?The following words (author unknown) are worth pondering over:
If a child lives with criticism,
he learns to condemn
If a child lives with hostility,
he learns to fight.
If a child lives with ridicule,
he learns to be shy.
If a child lives with shame,
he learns to feel guilty.
If a child lives with tolerance,
he learns to be patient.
If a child lives with encouragement,
he learns confidence.
If a child lives with praise,
he learns to appreciate.
If a child lives with fairness,
he learns justice.
If a child lives with security,
he learns to have faith.
If a child lives with approval,
he learns to like himself.
If a child lives with acceptance and friendship, he learns to find love.
Praise is good, but don't overdo it: It has at last been realised that a child does need some encouragement and praise but, like most things, this can be overdone. Give praise when it is due, but don't shower praise on shoddy work and half-baked efforts. Your child is no fool, and knows perfectly well that it could have done much better, and so loses respect for your judgement if you are too easily satisfied. It is much more helpful to examine the work carefully (whether picture, homework, sandcastle, or anything else) praise the good parts, then give constructive hints on how it could be improved.
In that way, the child will appreciate that you have shown genuine interest, while, at the same time, being encouraged to do better. One needs to build the child's self confidence, but giving praise where it is not due can produce the opposite result. The child can become addicted to praise and, when it is not forthcoming, a feeling of insurmountable inadequacy then often takes over. The need for ideals: Our aim should always be to prepare our children for life. This means giving them ideals, self-confidence, adherence to values, consideration for others, and the courage to face difficulties. But this also implies that you, yourselves, must practice these virtues. "People want happiness in the family, but they fail to lead exemplary lives. The fault lies with both the husband and the wife. If children have taken to wrong paths these days, the parents alone are responsible, as they are not exemplary in their behaviour either."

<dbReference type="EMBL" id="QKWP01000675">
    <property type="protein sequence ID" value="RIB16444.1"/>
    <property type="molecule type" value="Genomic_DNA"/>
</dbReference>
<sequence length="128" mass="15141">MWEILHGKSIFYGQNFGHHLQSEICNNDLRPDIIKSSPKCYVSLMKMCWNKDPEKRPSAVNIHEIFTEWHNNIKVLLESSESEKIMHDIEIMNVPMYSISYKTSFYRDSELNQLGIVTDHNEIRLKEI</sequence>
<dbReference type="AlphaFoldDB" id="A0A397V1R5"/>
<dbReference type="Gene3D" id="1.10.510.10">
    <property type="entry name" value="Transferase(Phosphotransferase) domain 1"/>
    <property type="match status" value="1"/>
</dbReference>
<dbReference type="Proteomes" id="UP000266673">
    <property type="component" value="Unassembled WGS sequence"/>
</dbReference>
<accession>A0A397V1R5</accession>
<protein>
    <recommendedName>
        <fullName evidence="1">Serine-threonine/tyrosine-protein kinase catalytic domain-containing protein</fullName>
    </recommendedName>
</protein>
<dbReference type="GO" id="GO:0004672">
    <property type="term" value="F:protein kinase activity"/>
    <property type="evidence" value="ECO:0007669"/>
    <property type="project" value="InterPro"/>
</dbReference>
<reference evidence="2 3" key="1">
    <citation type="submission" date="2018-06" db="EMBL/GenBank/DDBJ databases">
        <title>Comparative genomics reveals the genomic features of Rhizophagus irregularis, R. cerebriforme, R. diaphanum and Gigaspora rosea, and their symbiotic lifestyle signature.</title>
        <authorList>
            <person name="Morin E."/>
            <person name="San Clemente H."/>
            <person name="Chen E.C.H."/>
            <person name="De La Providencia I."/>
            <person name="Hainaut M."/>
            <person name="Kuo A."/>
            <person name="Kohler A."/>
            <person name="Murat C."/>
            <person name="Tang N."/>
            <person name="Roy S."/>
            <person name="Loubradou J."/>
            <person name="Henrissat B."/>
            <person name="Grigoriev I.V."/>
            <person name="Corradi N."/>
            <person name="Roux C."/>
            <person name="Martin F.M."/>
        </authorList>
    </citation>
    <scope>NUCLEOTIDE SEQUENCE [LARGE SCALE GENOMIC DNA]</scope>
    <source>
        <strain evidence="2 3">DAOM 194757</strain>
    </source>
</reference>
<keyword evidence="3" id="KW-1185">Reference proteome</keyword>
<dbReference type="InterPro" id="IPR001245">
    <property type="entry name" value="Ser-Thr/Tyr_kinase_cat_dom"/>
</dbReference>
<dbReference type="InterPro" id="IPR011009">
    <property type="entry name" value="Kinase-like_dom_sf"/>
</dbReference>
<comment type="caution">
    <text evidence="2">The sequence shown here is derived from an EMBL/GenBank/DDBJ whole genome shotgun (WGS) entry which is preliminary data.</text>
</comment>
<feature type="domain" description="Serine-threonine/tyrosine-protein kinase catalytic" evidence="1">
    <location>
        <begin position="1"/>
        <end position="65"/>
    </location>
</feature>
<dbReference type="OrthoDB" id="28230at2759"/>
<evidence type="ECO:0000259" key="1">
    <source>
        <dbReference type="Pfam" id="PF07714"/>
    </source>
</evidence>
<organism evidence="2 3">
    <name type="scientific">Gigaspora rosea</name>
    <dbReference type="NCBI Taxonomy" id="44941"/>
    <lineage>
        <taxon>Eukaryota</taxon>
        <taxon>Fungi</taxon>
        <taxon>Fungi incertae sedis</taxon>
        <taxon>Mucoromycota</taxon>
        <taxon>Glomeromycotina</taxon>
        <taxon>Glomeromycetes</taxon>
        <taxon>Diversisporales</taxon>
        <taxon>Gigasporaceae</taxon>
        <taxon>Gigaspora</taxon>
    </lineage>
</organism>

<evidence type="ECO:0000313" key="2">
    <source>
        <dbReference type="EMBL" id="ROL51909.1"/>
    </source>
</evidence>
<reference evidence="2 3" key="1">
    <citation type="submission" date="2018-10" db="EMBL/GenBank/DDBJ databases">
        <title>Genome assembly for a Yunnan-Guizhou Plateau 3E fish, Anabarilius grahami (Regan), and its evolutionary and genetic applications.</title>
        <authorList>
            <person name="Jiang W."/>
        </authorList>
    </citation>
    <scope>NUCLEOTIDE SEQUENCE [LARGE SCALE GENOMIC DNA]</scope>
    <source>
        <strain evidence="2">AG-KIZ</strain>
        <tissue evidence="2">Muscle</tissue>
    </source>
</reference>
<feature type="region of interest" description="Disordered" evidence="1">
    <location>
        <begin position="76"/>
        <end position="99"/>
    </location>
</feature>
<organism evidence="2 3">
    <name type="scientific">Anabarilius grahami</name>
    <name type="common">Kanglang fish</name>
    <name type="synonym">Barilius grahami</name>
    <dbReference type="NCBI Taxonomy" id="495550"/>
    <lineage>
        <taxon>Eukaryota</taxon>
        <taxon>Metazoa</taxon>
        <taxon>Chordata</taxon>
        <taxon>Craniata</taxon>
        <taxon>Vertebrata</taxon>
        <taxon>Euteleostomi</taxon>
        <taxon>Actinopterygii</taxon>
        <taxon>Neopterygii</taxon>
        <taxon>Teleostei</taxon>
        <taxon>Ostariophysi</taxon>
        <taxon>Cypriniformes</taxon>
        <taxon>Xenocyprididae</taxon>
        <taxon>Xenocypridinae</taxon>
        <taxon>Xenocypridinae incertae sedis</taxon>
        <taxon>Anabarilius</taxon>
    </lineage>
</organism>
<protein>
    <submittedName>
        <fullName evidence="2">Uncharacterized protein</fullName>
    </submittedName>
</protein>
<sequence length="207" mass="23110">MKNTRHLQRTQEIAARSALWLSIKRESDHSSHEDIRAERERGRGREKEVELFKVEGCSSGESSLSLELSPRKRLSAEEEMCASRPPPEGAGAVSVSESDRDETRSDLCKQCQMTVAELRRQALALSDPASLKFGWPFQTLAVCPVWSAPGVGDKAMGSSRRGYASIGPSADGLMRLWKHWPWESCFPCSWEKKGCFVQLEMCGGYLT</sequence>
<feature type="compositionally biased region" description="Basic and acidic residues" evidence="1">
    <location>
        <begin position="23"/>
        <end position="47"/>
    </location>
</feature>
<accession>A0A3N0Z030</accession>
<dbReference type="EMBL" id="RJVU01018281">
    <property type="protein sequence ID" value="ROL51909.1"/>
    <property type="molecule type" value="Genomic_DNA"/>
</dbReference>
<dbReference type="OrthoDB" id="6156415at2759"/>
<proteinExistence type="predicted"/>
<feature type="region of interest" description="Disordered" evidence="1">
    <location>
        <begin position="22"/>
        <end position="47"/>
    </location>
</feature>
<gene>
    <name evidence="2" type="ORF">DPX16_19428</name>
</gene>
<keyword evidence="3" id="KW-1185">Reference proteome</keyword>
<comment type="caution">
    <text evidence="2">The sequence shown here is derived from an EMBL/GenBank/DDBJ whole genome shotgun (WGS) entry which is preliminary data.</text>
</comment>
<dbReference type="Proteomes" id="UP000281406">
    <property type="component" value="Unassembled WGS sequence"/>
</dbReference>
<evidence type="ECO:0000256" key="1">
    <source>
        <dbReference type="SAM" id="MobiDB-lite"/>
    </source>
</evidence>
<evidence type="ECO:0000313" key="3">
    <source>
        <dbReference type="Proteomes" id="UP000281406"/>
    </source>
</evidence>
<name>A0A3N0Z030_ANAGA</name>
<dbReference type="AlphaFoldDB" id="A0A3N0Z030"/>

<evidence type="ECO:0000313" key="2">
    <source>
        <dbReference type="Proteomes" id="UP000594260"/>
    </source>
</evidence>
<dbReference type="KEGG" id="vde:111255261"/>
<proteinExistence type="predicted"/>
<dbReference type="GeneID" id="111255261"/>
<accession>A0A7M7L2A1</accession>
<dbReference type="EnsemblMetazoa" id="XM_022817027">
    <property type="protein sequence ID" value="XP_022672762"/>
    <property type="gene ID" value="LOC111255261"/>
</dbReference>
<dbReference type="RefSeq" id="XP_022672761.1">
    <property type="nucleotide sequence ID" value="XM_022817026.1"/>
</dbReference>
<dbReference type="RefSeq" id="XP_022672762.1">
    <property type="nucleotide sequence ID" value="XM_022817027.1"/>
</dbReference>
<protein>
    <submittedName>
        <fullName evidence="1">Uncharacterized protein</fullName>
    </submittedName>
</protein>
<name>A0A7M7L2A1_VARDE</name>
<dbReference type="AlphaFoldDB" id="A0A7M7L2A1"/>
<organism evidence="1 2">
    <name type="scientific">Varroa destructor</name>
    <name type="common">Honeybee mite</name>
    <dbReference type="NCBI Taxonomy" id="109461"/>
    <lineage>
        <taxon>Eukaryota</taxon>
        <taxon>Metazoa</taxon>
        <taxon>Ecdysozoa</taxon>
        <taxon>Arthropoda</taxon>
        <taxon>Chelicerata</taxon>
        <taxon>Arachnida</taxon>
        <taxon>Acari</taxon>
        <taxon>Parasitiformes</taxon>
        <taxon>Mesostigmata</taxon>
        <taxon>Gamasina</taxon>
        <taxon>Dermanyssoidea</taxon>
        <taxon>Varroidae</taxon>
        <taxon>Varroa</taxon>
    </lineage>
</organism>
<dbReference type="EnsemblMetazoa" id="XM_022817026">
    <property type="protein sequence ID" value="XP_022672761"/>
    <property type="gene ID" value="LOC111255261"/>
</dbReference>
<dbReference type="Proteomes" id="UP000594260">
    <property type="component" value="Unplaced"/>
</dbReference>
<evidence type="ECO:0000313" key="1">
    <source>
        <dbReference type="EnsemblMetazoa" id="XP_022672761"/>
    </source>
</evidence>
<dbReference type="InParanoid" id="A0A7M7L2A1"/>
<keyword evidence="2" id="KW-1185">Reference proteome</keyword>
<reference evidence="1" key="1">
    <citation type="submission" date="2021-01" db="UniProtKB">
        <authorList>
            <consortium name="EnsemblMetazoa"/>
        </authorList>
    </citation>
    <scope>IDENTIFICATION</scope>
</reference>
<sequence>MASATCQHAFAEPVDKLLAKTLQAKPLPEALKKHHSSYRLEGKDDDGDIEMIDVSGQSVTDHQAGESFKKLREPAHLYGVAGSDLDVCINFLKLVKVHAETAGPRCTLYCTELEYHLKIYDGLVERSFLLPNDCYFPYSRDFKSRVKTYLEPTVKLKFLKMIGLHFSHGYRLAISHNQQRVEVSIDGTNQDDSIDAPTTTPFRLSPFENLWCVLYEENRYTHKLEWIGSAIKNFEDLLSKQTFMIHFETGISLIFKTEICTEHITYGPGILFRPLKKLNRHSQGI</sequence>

Children learn by example: As Sathya Sai Baba says elsewhere, "Parents must set good examples for their children. Parents talk of honesty, but they utter lies in the presence of their children, and even encourage them to speak falsehood. The father, while at home, asks the child to tell the unwelcome visitor that he is not at home! The child is thus taught his first lesson in prevarication by the father himself. There is no use blaming the child if he grows into a social menace." It is natural for children to imitate the grown-ups around them; that is how they learn. It is no use scolding your child for using some four-letter word that you, yourself, use at every turn. By all means correct the child, but say also that you realise that you must correct yourself as well; you can even ask him to help you correct yourself–he will be very good at it, and you might even succeed in breaking the habit! "You should have proper control over your children, but first of all you must have control over yourself. Only when the father is good, can he expect his son to be good. Is it possible for him to keep his son at home if he, himself, roams about as he pleases and goes to paces that he should avoid?"
Compiled by Sai Institute of
Education West Indies. (email@example.com)